© 2022 Louisville Public Media

Public Files:
89.3 WFPL · 90.5 WUOL-FM · 91.9 WFPK

For assistance accessing our public files, please contact info@lpm.org or call 502-814-6500
89.3 WFPL News | 90.5 WUOL Classical 91.9 WFPK Music | KyCIR Investigations
Play Live Radio
Next Up:
Available On Air Stations

Forum On Race Relations Set For Tuesday

Louisville skyline

Surging violent crime in Louisville and fractured race relations across the country are bringing local leaders together for a public discussion.

Louisville's homicide tally is on pace for a record high this year. The 2016 murder count is already greater than last year, which ended with the highest total in nearly four decades.

And a recent pollby the New York Times and CBS News found nearly 70 percent of Americans consider the state of race relations as generally bad. A separate pollfrom the Pew Research Center found views on race relations also vary starkly depending on race.

For instance, the Pew poll found nearly 88 percent of African-American residents believe more changes are needed for blacks to have equal rights with whites. In contrast, some 53 percent of white respondents believe the same, the poll found.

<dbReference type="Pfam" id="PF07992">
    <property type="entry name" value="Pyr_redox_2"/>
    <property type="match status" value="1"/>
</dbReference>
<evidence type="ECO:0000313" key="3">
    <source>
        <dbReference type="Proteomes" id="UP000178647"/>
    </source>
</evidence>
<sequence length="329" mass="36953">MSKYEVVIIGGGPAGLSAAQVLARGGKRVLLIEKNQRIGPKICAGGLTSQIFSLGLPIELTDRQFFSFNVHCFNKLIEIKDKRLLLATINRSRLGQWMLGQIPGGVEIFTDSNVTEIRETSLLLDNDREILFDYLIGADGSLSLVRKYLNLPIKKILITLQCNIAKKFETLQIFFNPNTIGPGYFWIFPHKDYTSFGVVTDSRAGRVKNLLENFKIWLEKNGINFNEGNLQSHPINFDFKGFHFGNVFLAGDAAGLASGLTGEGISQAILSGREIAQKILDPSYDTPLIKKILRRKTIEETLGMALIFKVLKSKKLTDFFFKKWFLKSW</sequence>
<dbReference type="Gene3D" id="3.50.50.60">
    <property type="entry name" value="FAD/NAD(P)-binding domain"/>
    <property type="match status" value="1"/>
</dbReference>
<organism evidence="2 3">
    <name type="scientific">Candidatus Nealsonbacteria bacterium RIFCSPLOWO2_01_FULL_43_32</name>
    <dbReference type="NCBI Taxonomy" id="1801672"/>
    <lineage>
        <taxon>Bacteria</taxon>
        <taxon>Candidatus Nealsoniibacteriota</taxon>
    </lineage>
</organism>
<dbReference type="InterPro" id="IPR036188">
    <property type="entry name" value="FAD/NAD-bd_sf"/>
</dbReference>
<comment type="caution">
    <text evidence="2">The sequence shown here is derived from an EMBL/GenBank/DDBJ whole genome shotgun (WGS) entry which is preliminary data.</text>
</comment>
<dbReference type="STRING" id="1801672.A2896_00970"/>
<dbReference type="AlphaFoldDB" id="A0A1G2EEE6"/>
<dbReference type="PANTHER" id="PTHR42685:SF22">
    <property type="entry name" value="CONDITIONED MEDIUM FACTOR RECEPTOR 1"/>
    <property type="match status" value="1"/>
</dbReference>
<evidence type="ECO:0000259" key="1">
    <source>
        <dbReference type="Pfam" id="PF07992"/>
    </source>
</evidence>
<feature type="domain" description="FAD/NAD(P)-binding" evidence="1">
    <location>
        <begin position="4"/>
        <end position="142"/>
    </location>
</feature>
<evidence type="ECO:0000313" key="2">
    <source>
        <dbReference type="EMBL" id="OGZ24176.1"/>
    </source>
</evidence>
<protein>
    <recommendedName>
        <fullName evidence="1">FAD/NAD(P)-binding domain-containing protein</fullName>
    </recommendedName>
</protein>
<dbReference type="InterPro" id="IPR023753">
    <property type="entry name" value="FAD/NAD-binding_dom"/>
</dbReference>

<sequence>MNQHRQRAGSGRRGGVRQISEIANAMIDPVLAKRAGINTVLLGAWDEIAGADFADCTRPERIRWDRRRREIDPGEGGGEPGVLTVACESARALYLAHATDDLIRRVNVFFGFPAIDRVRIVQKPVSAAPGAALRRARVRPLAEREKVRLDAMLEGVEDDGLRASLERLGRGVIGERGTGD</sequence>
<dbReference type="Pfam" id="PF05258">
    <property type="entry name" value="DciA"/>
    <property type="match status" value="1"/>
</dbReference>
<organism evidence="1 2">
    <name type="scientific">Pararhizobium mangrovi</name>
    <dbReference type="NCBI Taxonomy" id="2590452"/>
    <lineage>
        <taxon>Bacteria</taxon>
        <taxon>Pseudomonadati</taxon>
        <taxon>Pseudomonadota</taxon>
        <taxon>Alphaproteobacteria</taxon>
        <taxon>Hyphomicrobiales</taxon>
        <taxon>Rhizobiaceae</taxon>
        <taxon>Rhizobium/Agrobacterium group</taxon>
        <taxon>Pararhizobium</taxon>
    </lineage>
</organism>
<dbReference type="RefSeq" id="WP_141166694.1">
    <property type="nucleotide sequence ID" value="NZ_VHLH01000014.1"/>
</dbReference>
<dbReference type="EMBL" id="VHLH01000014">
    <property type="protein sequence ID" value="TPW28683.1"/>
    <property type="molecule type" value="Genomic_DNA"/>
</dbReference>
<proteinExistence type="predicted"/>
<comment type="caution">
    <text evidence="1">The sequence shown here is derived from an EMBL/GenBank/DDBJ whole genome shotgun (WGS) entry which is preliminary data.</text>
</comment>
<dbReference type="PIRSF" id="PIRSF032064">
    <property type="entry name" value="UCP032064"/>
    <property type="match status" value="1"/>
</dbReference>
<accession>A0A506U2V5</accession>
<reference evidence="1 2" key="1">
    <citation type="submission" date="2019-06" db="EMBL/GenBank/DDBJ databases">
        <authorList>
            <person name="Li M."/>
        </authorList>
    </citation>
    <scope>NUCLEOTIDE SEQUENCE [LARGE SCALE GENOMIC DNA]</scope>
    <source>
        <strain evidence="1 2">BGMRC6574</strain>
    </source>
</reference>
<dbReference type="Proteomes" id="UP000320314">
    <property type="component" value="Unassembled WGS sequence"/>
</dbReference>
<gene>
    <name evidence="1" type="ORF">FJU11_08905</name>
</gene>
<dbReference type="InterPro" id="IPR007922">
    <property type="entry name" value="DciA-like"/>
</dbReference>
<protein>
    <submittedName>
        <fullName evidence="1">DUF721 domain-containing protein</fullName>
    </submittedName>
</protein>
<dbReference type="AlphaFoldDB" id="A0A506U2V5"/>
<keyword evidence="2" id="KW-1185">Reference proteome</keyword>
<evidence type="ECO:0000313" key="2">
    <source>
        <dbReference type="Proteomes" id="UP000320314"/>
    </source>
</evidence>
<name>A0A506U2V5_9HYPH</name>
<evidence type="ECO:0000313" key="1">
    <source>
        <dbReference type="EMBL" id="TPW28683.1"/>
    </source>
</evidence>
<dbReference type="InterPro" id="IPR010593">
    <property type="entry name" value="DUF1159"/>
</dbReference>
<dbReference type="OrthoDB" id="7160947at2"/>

Roughly 760,000 people live in Metro Louisville, according to U.S. Census data. Close to 70 percent of those residents are white, 22 percent are black, nearly 5 percent are Hispanic and 2.5 percent are Asian.

Tuesday's town hall style discussion will include Louisville Metro Police Chief Steve Conrad, Louisville Urban League President Sadiqa Reynolds and local pastor Kevin Cosby.

Radio host Terry Meiners and University of Louisville professor Ricky Jones will moderate the discussion.

The event follows a handful of similarly focused forums and panels that have occurred this year with the intent to address race relations and the relationships between police and communities.

Jones said to address the issues there "has to be something beyond talk."

"But we can't talk too much," Jones said.

A key to action, he said, is to regularly include in the discussion people with the power to influence policy to "engage in some political imagination."

"If things were perfect, what would they look like and how can we work towards that," he said.

The town hall discussion will begin at 6 p.m. at the Louisville Urban League. It's free and open to the public and will also be broadcast live on 840 WHAS and 93.1 The Beat.

Jacob Ryan joined LPM in 2014. Ryan is originally from Eddyville, Kentucky. Email Jacob at jryan@lpm.org.